Anosmia Definition, Diagnosis, Signs and symptoms, Reason, Treatment

Anosmia Definition

Anosmia is a condition where the sense of smell is impaired, which is characterized by a complete loss of the ability to smell. This condition is different from hyposmia, which is when the ability to smell decreases but does not disappear completely.

In addition, in those who experience anosmia, the taste of the food consumed can also be perceived differently. However, anosmia is not a disease in itself. Rather, it is a symptom or condition that can be a sign of other health problems. According to Medical Centric Anosmia, Causes, Signs and Symptoms, Diagnosis and Treatment.

Anosmia Reason

Anosmia can occur as a result of various disorders that affect the sense of smell. Conditions such as nasal congestion due to a cold, allergies, sinus infections, or poor air quality are some of the main causes of anosmia.

Other causes of anosmia also include:

  • Nasal polyps, which can be characterized by the presence of benign lumps in the nasal cavity that block the flow of air through the nose.
  • Injury to the nose and olfactory nerve due to trauma or surgery.
  • Exposure to toxic chemicals, such as pesticides or solvents containing certain chemicals.
  • Certain medications, including certain types of antibiotics, antidepressants, anti-inflammatory medications, heart medications, and so on.
  • History of using illegal drugs, such as cocaine.
  • Old age, when the sense of smell, like the senses of sight and hearing, can also weaken with age. The ability of the sense of smell is known to begin to decline after the age of 60 years.
  • Certain health conditions, such as Alzheimer’s disease, Parkinson’s disease, multiple sclerosis, nutritional deficiencies, and hormonal disorders.
  • History of having received radiation therapy to treat cancer in the head and neck area.

Anosmia Symptoms

The symptom of anosmia is the complete loss of the ability to smell. This can be realized if a person feels familiar with the smell of an object, but then cannot smell it again when complaints begin to arise.

Anosmia Diagnosis

To determine the underlying disease of anosmia, the doctor will conduct a detailed medical interview, physical examination, and certain supporting examinations if needed.

During the medical interview, information about other signs and symptoms of anosmia that may be related to anosmia will be obtained, such as nasal congestion, runny nose, history of allergies, history of injury, use of certain drugs, exposure to chemicals or smoke, and so on. On a physical examination, the doctor will evaluate for swelling, inflammation, production of fluid or mucus, as well as if there are polyps in the nose.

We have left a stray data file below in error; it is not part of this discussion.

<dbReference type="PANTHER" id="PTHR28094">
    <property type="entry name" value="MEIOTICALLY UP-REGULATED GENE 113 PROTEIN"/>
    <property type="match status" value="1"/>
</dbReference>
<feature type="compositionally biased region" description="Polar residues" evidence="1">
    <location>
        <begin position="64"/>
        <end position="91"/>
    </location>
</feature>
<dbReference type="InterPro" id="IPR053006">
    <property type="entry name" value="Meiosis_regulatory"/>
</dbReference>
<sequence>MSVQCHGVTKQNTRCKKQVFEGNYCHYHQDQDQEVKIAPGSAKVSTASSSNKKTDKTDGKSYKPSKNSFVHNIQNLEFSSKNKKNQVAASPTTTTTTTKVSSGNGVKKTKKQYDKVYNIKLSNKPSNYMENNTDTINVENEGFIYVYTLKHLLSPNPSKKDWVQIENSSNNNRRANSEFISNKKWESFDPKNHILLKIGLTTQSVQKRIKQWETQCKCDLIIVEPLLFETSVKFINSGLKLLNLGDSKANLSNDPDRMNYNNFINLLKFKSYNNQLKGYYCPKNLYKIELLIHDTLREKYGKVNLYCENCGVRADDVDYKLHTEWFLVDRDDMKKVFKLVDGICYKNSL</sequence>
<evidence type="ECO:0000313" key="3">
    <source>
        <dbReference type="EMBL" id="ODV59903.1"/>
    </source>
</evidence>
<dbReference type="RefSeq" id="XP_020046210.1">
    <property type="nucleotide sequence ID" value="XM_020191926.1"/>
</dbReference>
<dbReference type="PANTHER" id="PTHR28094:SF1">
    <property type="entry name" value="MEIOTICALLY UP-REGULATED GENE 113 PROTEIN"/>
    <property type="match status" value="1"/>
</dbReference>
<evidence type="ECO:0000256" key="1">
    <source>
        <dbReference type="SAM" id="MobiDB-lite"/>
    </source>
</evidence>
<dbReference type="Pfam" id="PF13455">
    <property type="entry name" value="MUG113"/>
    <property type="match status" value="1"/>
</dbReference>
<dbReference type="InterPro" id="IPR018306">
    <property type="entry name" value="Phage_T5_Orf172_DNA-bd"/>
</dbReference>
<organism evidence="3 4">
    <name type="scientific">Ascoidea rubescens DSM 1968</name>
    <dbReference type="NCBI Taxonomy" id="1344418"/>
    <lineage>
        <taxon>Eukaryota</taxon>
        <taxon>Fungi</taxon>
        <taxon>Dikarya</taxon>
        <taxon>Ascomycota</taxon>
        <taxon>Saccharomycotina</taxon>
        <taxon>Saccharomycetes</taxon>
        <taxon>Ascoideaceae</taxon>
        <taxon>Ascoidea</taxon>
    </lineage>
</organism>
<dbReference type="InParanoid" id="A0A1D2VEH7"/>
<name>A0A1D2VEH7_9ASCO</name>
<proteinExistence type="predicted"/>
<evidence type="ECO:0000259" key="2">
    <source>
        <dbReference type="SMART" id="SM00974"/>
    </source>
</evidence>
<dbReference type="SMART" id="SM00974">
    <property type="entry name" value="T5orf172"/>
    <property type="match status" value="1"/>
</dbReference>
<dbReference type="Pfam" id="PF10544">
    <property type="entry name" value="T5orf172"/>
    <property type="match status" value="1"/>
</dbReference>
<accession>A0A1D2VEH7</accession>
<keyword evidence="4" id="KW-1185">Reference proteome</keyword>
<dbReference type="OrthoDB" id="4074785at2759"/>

In certain conditions, when the diagnosis cannot be determined through a medical interview and physical examination, the doctor may recommend the patient undergo a supporting examination. Usually includes laboratory tests, imaging using X-rayscomputerized tomography (CT), or magnetic resonance imaging (MRI).


Treatment of anosmia depends on the disease that triggers the complaint. For example, if a person is suspected of having an infection of the nasal cavity, sinuses, or the like, the doctor can prescribe the necessary treatment for that specific problem.

Similarly, if found the presence of nasal polyps. The doctor can conduct an evaluation to determine if further action is needed to overcome it.


Because the causes of anosmia are quite varied, prevention also depends on the health problems that trigger the onset of anosmia. Some conditions such as advanced age, radiation therapy, serious diseases such as Alzheimer’s, Parkinson’s, or nose injuries, for example, cannot simply be prevented.

However, there are several things you can do to protect your sense of smell. Among others, by staying away from the use of narcotics and other illegal drugs; also not carelessly consume and become dependent on other types of hard drugs. Also keep your olfactory organs from too much exposure to chemicals in artificial scents of body fragrances, room deodorizers, insect repellents, pesticides, and other toxic chemicals.

Frequently Asked Questions(FAQs):

1. How do you get rid of anosmia?
1. decongestants.
2. antihistamines.
3. steroid nasal sprays.
4. antibiotics, for bacterial infections.
5. reducing exposure to nasal irritants and allergens.
6. cessation of smoking.

2. What is the most common cause of anosmia?
Ans: Most commonly, anosmia is caused by: The common cold. Influenza (flu) Sinus infections (acute sinusitis)

3. Does anosmia affect taste?
Ans: unlike smell, the sense of taste is very resistant to damage, and what actually is lost is the ability to sense flavor.

4. How long will anosmia last?
Ans: The anosmia lasts 2-3 weeks

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